How the Jewish vote will shape Canada’s 43rd Parliament

Prime Minister Justin Trudeau, left, and his wife, Sophie, wave to supporters following the federal election, in Montreal on Oct. 22. (Adam Scotti/Liberal Party of Canada)

The federal election yielded at least one new Jewish member of Parliament and the defeat of two others. Every riding but one where Jews live in large numbers went Liberal.

As The CJN previously reported, there are 14 federal ridings where Jews account for at least five per cent of the populace, compared to being about one per cent of Canada’s population as a whole: Thornhill (37 per cent Jewish); Mount Royal (30.7 per cent); Eglinton–Lawrence (22 per cent); York Centre (19 per cent); Toronto–St. Paul’s (14.7 per cent); Outremont (11 per cent); Notre-Dame-de-Grâce–Westmount (10.6 per cent); Don Valley West (8.8 per cent); Pierrefonds–Dollard (8.5 per cent); Winnipeg South Centre (7.6 per cent); Saint-Laurent (7.4 per cent); University–Rosedale (7 per cent); Willowdale (6.6 per cent); and Richmond Hill (5.2 per cent).

Peter Kent
Peter Kent

Of those districts, only the suburban Toronto riding of Thornhill was won by the Conservatives, with incumbent Peter Kent easily defeating Liberal Gary Gladstone by 10,000 votes. Kent’s win was nearly as decisive as in 2015, when he thrashed his Liberal rival by more than 13,000 votes.

Richmond Hill, which is located north of Toronto, was the closest race: incumbent Liberal Majid Jowhari, who was first elected in 2015, defeated Conservative rival Costas Menegakis, who held the seat from 2011 to 2015, by a razor-thin 112 votes. Jowhari’s 0.2 per cent margin of victory made it the closest race in the country.

Two Jewish MPs were defeated in the election: Liberal David Graham, who won the Quebec riding of Laurentides–Labelle in 2015, was soundly beaten by Bloc Québécois candidate Marie-Hélène Gaudreau by 9,000 votes; and Liberal Dan Ruimy, who was elected in the British Columbia riding of Pitt Meadows–Maple Ridge in 2015, lost to Conservative Marc Dalton by 4,000 votes.

The Jewish MPs who kept their jobs were Michael Levitt in York Centre, Anthony Housefather in Mount Royal, Karina Gould in Burlington, Ont., who’s Jewish on her father’s side, Jim Carr in Winnipeg South Centre, Julie Dabrusin in Toronto–Danforth and Rachel Bendayan in Outremont.

Newcomer Marty Morantz of Winnipeg will be the sole Jewish MP on the Conservative benches.

Unsurprisingly, Housefather coasted to victory in Mount Royal, the Quebec riding with the highest proportion of Jewish voters. He garnered 24,137 votes, or 56.3 per cent, well ahead of Conservative David Tordjman, who garnered 10,723 votes, or 25 per cent.

Anthony Housefather

Tordjman, a Côte-St-Luc, Que., city councillor, appears to have received most of his support from voters in that that city and neighbouring Hampstead. The Conservatives made a strong bid for the Jewish vote by sending out a flyer on Israel and Jewish issues. Headlined, “Who is the real friend of Israel and the Jewish community in Canada?” it consisted of a checklist of what the Tories had purportedly done, or would do, beside one that enumerated the alleged failings of the Liberals.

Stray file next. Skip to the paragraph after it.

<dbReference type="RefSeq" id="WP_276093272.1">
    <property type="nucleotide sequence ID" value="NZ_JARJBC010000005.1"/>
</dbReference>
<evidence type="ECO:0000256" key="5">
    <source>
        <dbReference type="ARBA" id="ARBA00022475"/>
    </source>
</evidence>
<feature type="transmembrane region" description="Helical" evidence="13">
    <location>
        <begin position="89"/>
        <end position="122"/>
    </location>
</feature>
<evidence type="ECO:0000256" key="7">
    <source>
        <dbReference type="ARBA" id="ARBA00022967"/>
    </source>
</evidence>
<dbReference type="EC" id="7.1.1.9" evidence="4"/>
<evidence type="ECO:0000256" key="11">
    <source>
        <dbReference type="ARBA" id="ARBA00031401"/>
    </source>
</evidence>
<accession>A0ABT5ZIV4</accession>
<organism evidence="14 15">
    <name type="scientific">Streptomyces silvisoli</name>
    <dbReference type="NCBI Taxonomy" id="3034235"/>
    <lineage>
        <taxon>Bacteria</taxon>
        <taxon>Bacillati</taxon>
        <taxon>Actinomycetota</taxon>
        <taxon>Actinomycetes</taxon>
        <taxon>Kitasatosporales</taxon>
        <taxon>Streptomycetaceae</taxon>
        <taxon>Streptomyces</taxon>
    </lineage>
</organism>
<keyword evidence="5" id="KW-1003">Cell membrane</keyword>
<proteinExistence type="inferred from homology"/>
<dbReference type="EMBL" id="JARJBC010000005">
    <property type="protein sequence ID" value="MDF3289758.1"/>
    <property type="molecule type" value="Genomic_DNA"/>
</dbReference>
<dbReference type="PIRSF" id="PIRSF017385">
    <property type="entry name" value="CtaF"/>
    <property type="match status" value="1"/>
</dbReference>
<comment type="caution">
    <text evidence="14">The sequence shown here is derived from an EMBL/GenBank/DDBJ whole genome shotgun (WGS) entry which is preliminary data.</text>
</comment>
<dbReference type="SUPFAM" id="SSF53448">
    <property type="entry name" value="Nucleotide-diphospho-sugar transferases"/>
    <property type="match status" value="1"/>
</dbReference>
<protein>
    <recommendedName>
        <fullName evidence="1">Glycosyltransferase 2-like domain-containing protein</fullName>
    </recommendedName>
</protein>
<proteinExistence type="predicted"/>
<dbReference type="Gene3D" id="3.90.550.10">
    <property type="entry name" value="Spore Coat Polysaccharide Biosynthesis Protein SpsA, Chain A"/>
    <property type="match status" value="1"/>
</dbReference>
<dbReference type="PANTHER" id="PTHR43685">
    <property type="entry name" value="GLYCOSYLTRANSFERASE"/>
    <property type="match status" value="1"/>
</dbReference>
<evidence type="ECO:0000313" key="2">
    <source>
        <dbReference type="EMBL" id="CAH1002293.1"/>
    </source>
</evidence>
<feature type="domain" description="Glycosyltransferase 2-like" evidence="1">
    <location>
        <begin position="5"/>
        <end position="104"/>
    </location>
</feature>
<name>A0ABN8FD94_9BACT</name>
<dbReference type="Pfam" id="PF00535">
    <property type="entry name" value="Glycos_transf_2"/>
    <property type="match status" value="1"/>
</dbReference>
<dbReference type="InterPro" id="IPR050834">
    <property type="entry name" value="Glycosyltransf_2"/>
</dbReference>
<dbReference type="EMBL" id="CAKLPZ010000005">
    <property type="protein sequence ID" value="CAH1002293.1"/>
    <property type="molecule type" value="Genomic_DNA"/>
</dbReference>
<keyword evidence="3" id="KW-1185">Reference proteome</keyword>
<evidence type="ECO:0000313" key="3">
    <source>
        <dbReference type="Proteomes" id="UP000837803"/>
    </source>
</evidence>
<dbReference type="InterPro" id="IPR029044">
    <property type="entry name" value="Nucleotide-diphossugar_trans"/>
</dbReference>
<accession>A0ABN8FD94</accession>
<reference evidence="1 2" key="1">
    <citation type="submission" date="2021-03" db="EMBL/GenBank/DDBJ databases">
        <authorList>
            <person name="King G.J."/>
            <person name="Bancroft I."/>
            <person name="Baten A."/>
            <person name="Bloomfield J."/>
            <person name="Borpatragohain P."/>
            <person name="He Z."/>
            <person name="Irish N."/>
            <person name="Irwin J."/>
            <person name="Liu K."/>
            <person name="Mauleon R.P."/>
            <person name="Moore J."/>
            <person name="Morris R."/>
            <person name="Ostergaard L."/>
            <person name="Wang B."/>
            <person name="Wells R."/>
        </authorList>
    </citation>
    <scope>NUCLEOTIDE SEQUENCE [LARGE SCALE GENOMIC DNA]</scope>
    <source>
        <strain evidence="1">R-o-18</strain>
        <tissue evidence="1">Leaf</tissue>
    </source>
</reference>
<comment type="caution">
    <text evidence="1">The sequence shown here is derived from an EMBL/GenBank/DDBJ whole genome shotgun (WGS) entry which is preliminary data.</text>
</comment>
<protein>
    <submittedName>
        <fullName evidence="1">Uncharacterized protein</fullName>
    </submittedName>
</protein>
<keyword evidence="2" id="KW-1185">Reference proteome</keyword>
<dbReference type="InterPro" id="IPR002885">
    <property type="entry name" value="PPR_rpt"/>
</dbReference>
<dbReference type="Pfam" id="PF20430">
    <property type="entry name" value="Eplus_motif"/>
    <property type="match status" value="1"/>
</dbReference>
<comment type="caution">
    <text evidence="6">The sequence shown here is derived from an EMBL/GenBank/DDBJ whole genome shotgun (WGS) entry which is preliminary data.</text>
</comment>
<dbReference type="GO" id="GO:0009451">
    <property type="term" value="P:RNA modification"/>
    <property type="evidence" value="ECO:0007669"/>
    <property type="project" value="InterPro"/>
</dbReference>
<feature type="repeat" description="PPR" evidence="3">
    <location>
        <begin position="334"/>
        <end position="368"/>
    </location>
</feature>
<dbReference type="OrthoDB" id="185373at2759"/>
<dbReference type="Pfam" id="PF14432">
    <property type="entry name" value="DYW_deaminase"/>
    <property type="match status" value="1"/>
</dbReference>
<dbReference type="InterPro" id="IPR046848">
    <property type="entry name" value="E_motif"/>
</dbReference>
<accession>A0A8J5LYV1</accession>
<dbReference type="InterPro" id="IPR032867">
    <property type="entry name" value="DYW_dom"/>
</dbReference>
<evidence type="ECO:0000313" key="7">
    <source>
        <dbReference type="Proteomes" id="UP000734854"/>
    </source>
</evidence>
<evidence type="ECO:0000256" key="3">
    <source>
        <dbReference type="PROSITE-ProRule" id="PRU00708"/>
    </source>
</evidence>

Over the last four years, Housefather has been highly visible in Mount Royal and outspoken on Israel and issues of Jewish concern. He was endorsed by Côte-St-Luc Mayor Mitchell Brownstein and much of the city council.

Bendayan was also handily re-elected in the Montreal-area riding of Outremont, which has a significant Jewish population, notably large Hasidic and other haredi communities. A lawyer and party activist since her student days, she received 18,419 votes, or 47 per cent, well ahead of her nearest rival, Andrea Clarke of the NDP, who garnered 7,808 votes, in a riding that also gave the Green party a decent third-place showing.

Rachel Bendayan, right.

This was Bendayan’s first general election victory. She was previously elected to the House of Commons in a byelection in February, to fill the seat that was left vacant by the resignation of former NDP leader Tom Mulcair. Hasidic leaders endorsed her candidacy.

The resurgence of the Bloc Québécois saw the party capture 32 of the 78 seats in Quebec, more than tripling its seat count – a state of affairs that is cause for concern in the Jewish community. While BQ Leader Yves-François Blanchet has said that sovereignty is not his immediate goal, expressing Quebec nationalism certainly is.

The Bloc’s campaign slogan, “Le Québec, c’est nous” (“Quebec is us”), has minority communities wondering who the “us” refers to. Its campaign signs read, “La laïcité, c’est nous” (“Secularism is us”), as well as “Le français, c’est nous” (“French is us”).

Blanchet said that his party’s defence of Bill 21, the province’s secularism law, was an important factor in the Bloc’s comeback. He has vowed to battle any attempt by the federal government to get involved in a legal challenge to the legislation.

The day after the election, Quebec Premier François Legault echoed Blanchet, reiterating that Bill 21 is supported by “the vast majority” of Quebecers, who have the right to protect their “national character.”

Also of concern is that the Bloc has in the past aligned itself with the Palestinian cause. In 2017, then-leader Martine Ouellet introduced a motion advocating for Palestinian rights and condemning Israel’s occupation of Palestinian territories. It also called on Canada to recognize a Palestinian state.